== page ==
The Advisor

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Why Can’t I Find the Right People?

By Brenda Kelleher-Flight, GDP Consulting


Are you tired of hiring people who just don’t work out? Do they lack commitment, fail to meet their obligations, or lack the people skills?


You are not alone in your quest to find the right employees. As Brian Tracy put it, “As a business owner or manager, you know that hiring the wrong person is the most costly mistake you can make.”


If you are attracting the wrong people, there may be a few reasons.


I want clones of myself.

As a business owner, you know your business. You love your business and you eat, sleep, and drink business. This may be true, but you may not be great at all aspects of your business. If you clone yourself, the gaps in your business grow larger. Therefore, your first rule is to decide the type of person you need to create the best team.


Key: Remember that just because you like someone, it does not mean that person will be the best fit for the job.


They have no interest.

All of our brains are wired differently. Some people like to do things by the book. They like predictability and routines.


Others don’t like routines. They want to improve things, and as a result what you ask is rarely done the way you imagined it would be. The outcomes may be better, but if that displeases you because you have specific images in mind, you will clash with those employees.


There are employees who love to talk and are great with people. They may be great talking to clients but hate doing inventory, putting out stock, or completing other hands-on tasks.


When employees lose interest in their jobs, it may be because they are not working in their natural mind styles.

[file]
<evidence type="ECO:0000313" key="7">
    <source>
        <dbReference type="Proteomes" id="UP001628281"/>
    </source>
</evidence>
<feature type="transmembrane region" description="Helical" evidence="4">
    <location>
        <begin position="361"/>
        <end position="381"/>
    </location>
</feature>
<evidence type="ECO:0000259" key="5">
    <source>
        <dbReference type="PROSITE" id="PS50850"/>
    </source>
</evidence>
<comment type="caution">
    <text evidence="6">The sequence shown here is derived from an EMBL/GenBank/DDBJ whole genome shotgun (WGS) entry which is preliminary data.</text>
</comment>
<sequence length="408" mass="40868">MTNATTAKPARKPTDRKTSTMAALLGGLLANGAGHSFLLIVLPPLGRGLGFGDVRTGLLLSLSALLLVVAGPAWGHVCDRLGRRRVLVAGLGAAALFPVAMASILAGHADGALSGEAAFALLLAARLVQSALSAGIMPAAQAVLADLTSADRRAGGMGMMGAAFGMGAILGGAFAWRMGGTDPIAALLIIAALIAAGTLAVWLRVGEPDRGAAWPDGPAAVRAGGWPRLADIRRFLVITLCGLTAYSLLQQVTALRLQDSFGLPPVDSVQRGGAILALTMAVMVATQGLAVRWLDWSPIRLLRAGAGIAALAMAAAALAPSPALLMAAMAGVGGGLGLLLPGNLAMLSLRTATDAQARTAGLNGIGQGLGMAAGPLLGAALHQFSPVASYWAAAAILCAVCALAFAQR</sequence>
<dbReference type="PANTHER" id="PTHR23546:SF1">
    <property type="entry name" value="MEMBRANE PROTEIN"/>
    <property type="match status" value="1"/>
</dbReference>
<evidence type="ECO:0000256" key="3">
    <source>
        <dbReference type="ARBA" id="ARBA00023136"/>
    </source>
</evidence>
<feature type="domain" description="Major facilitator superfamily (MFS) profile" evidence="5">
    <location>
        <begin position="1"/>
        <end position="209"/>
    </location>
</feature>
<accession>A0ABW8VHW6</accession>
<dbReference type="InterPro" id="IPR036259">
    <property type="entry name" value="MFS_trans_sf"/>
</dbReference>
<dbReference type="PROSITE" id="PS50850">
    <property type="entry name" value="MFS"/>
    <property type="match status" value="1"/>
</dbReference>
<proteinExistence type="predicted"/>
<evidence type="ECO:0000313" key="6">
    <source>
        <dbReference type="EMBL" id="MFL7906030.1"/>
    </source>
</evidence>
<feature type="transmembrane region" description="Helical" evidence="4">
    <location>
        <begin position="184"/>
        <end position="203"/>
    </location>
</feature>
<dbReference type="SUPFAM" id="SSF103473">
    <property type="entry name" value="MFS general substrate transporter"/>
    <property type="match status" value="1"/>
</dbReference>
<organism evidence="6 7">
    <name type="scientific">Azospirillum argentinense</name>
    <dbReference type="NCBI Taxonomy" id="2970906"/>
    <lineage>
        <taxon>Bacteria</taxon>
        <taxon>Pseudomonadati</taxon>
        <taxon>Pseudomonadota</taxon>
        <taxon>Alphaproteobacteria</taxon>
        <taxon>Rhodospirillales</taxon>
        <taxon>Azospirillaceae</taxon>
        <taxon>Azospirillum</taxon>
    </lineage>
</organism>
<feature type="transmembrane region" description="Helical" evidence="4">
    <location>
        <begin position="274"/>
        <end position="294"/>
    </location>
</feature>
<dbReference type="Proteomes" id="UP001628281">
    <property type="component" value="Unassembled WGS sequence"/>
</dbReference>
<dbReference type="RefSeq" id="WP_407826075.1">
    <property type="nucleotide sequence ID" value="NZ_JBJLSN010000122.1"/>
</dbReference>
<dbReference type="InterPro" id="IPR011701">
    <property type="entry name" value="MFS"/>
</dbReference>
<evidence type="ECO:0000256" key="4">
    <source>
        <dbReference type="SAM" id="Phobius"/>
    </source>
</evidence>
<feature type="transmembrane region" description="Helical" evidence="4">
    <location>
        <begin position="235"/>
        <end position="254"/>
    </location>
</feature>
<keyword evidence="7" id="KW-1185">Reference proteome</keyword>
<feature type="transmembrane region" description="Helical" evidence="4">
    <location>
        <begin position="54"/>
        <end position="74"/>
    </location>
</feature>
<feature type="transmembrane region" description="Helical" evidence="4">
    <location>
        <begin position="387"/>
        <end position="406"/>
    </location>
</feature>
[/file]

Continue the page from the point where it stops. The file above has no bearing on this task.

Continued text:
Key: Know what you want from a new employee; decide what mind style will match that job, and develop your interview to determine if that person is a good match before making the job offer.


They can’t do what I expect of them.

One complaint I hear from employees is that the job they agreed to take is not the job they thought they were signing on for.


When you detail a job, be specific. For example, saying “manages inventory” is different from “stocks shelves, ensures stock room is neat and tidy, and reports any losses.”

When employees become disheartened, interest wanes, sick time increases, and excuses to be away from work become very creative.


Key: There should be no surprises. Mean what you say and say what you mean.


They are attracted to other companies.

Your brand is important. Most of us want to work for a well-respected business. We want to feel valued and important.


This means we can’t be know-it-alls. We have to take time to listen to new ideas and find ways for others to showcase their knowledge and skills.


We have to be slow to criticize, quick to problem-solve, ready to accept that others are doing their best, and prepared to invest in employees when they fall short of our mark.


Key: Often, feeling valued is more important than the size of the paycheque.


They can’t take my honesty.


Shooting from the hip, raising one’s voice, and focusing on the person rather than on the task are not ways to find and keep the best employees. I remember a business owner yelling at an employee (in front of customers and colleagues) because the display she completed was not appointed exactly as the business owner wanted. The employee tried to explain but the owner’s voice just became louder and louder.


The business owner was frustrated and she clearly either did not believe the employee had done her best or did not stop to consider that maybe the new display was better than she had envisioned.


Key: Business is not about perfection; it is about delivering what the customer wants.

Most people want to work. They also want to belong and feel valued. Those are feelings that only the business owner can convey.


Most people want to work. They also want to belong and feel valued. Those are feelings that only the business owner can convey.





Brenda Kelleher-Flight,

GDP Consulting

Brenda Kelleher-Flight is a member of NLOWE. She is a master business coach who specializes in helping business owners become unstuck, focus on business growth, find the right employees, resolve conflict, and achieve the success they envision. She coaches face-to-face and via Skype and telephone. Your needs are her focus.